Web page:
Solo: Toko Cokro


We actually work with vendors who supply them. That’s how my mother ran the shop, and that’s how I’ve been conducting the business ever since.”

Toko Cokro would always be the go-to snack shop in Solo for visitors. Founded in 1973 by Ibu Cokro, the shop is known as a one-stop joint for people to rummage through a wide array of snacks, ranging from kue basah (traditional cakes), Intip (Javanese crackers) and spinach chips to Bakpia (bean-filled cookies). Having been on our radar for quite some time, we decided to swing by the place during a quick visit to the city. We engaged in a confab with Ibu Nining, Ibu Cokro’s daughter, as she lets us in on the story behind this famous snack parlour.

Tell us more about Toko Cokro.
My mum first opened Toko Corko back in 1973, and I’ve been helping my mother at the shop since I was a wee lad. When she left this mortal coil in 2002, I was left in charge of Toko Cokro.

There’s a wide array of traditional snack selections available here – did you make them all on your own?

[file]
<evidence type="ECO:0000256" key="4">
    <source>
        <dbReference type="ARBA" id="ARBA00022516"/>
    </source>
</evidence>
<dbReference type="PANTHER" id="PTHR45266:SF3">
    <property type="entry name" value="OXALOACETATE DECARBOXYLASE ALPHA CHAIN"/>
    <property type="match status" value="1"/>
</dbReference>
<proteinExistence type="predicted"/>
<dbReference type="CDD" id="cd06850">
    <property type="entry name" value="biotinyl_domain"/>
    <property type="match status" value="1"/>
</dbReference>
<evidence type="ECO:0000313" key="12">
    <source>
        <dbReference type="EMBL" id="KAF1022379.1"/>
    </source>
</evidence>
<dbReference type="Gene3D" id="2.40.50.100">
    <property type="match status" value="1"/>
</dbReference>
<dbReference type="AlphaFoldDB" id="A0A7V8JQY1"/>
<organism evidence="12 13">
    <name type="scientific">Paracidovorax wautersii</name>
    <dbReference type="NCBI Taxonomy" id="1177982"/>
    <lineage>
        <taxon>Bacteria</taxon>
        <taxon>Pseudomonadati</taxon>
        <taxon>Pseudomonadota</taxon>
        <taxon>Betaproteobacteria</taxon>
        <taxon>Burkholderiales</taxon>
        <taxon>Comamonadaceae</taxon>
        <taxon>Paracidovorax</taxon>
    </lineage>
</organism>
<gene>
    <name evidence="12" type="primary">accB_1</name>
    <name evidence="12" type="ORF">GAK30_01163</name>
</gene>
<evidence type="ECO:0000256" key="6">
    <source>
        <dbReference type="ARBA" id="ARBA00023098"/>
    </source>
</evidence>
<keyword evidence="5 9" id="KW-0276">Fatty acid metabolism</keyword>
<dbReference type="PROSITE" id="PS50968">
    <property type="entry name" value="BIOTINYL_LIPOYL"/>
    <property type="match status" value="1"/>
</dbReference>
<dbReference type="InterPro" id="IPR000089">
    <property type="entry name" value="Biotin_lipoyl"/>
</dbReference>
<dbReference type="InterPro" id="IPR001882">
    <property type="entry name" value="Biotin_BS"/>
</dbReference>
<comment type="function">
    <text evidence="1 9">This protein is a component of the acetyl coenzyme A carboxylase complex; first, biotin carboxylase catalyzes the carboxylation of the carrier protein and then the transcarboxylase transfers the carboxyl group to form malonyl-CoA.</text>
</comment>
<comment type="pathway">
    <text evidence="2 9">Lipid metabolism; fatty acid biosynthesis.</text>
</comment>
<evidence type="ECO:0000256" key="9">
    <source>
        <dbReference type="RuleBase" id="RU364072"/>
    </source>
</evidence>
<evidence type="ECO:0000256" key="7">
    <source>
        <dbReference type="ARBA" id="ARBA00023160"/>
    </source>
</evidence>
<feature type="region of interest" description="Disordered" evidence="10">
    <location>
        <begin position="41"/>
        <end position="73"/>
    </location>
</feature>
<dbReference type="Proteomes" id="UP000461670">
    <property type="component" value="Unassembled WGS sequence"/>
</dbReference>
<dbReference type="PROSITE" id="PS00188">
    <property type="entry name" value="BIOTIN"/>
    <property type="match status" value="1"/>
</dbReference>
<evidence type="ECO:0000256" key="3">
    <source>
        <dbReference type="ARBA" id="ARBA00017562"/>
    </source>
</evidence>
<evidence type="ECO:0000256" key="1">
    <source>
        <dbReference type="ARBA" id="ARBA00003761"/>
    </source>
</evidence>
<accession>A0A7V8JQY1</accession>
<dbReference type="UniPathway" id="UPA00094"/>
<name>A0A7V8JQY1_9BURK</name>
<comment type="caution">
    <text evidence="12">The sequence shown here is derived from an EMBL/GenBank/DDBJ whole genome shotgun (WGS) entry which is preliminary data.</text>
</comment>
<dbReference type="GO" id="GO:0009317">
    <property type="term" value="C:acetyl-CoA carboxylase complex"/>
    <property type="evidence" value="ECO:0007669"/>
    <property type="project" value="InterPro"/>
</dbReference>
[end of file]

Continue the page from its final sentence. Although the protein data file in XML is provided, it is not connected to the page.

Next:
No, we actually work with vendors who supply them. That’s how my mother ran the shop, and that’s how I’ve been conducting the business ever since.

As someone who sells traditional snacks, would you let us in on your favourite traditional snack of all time?
That’s quite a tricky question. I guess it would be anything, as long as it contains cassava. As a true-blue Javanese, I just can’t resist cassava. There are loads of snacks that are made from cassava, such as Getuk.

Pasar Jongke, Jl. Dr. Rajiman No. 603
Laweyan, Solo, Central Java
Open daily from 6am-8pm
Price starts from Rp.2,000/US$0.15 for one piece of traditional snack


Started her career as a food writer in 2012, Jessicha Valentina is the online editor of Good Indonesian Food. Jessicha has loved Sayur Asem since she was a wee kid and spends her free time trying to cook it.

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